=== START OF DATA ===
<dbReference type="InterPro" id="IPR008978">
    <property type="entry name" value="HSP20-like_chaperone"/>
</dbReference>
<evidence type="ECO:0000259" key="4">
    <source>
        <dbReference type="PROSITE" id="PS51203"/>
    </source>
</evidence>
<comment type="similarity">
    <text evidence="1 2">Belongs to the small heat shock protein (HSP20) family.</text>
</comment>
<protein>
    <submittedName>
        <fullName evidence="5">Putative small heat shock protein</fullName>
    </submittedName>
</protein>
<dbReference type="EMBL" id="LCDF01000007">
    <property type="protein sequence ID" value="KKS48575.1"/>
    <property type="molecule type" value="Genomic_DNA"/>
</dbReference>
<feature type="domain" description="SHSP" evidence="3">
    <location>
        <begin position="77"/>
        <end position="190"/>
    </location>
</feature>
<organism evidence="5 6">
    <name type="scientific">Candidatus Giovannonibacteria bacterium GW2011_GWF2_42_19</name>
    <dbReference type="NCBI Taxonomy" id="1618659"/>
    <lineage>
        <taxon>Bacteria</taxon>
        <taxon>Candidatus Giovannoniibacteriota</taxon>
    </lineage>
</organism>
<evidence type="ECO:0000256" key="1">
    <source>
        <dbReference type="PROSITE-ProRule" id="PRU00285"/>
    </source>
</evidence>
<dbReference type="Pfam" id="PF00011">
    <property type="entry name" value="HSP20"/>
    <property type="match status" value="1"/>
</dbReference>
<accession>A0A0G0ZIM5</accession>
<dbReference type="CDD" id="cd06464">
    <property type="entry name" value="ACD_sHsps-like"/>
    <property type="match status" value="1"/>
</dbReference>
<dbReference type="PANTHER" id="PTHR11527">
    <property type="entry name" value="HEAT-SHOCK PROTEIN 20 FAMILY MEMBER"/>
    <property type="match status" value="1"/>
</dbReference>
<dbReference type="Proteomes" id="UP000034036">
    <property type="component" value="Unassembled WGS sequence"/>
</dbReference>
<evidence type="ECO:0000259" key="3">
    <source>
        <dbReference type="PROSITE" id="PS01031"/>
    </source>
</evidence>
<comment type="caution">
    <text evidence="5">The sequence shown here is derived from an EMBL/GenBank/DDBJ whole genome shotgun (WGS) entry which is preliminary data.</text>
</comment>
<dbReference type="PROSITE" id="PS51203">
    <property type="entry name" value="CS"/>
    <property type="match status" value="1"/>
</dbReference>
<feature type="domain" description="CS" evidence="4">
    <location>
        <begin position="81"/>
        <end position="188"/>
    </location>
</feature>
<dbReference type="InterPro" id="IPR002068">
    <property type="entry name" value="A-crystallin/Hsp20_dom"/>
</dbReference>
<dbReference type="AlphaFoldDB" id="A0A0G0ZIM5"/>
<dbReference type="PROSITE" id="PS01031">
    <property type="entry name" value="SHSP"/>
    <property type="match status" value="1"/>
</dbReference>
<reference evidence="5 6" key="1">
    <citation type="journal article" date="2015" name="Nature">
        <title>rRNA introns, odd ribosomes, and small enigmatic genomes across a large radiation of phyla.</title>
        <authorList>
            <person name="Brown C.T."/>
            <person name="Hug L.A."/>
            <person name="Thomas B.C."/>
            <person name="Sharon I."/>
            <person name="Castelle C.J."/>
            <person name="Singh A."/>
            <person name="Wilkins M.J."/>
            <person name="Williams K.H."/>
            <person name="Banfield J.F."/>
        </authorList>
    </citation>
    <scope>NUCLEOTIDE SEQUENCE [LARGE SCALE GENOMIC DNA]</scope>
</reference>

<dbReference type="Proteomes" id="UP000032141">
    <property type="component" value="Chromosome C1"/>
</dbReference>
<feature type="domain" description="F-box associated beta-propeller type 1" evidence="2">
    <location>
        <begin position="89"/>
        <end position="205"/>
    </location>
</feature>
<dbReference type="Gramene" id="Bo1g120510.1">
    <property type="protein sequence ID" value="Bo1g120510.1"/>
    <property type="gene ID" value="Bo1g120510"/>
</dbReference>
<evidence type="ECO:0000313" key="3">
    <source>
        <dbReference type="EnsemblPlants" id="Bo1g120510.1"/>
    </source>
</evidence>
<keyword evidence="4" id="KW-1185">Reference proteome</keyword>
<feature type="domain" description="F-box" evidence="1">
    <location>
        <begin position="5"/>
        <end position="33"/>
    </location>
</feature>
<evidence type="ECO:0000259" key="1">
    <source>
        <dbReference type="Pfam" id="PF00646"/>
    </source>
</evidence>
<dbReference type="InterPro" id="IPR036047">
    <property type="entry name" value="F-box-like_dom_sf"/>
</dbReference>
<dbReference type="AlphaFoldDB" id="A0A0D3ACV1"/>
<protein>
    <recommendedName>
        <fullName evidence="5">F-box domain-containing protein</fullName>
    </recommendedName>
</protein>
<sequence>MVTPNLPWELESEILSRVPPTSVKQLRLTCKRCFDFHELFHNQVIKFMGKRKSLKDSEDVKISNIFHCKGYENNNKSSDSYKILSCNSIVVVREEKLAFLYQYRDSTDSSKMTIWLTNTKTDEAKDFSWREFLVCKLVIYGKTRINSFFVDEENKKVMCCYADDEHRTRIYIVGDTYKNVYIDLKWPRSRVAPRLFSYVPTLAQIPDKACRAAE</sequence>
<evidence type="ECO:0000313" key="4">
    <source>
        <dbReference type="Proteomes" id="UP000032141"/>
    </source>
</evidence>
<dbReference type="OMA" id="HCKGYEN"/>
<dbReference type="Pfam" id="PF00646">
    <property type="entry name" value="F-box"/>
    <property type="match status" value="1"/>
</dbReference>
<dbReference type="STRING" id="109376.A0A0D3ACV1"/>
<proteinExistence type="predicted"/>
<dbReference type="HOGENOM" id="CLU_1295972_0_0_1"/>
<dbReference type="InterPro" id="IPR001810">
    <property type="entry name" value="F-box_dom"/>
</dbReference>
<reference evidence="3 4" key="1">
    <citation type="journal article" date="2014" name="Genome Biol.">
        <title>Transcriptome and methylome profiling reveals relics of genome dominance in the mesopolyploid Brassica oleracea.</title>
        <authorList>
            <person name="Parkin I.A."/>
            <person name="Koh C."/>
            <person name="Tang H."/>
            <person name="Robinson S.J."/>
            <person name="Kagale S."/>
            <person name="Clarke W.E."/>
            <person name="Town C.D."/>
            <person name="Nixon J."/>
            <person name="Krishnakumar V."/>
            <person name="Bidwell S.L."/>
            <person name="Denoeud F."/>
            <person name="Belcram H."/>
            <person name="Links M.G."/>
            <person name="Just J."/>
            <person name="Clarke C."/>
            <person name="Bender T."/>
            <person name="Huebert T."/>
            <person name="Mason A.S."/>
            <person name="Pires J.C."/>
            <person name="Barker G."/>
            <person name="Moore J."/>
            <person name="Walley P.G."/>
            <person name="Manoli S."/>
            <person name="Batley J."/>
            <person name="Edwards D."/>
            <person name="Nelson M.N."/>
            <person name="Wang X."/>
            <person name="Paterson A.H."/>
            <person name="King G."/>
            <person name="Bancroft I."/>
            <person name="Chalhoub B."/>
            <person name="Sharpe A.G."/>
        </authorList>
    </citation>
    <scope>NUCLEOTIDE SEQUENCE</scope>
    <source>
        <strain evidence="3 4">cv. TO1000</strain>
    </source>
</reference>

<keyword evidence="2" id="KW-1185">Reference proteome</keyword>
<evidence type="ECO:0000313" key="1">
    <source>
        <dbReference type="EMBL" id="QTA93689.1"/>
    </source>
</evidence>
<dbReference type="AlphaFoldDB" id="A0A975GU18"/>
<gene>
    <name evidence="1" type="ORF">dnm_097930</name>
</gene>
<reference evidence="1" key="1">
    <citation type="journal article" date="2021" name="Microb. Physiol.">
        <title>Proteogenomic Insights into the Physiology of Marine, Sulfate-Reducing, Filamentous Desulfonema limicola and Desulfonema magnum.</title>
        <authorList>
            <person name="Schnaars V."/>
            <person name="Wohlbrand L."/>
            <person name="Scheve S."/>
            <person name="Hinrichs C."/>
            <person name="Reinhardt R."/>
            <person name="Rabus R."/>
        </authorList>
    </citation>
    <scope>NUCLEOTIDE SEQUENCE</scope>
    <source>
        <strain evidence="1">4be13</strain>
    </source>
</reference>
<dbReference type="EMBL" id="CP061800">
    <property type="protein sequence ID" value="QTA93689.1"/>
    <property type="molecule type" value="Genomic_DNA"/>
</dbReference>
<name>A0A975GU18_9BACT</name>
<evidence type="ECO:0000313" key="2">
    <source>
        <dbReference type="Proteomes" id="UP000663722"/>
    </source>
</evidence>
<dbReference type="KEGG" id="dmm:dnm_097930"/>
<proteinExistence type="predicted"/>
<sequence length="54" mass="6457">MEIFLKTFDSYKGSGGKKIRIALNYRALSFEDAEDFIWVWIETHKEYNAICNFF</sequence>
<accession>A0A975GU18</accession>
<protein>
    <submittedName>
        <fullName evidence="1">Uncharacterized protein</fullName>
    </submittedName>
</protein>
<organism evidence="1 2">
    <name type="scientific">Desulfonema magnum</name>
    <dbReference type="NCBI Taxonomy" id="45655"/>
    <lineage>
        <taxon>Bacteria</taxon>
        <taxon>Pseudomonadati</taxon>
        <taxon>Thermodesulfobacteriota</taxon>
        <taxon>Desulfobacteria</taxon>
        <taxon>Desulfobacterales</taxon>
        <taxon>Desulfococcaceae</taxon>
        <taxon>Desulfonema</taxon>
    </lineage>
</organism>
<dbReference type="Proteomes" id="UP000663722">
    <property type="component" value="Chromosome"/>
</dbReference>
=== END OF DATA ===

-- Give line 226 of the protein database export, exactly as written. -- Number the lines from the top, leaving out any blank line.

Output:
    <property type="protein sequence ID" value="QTA93689.1"/>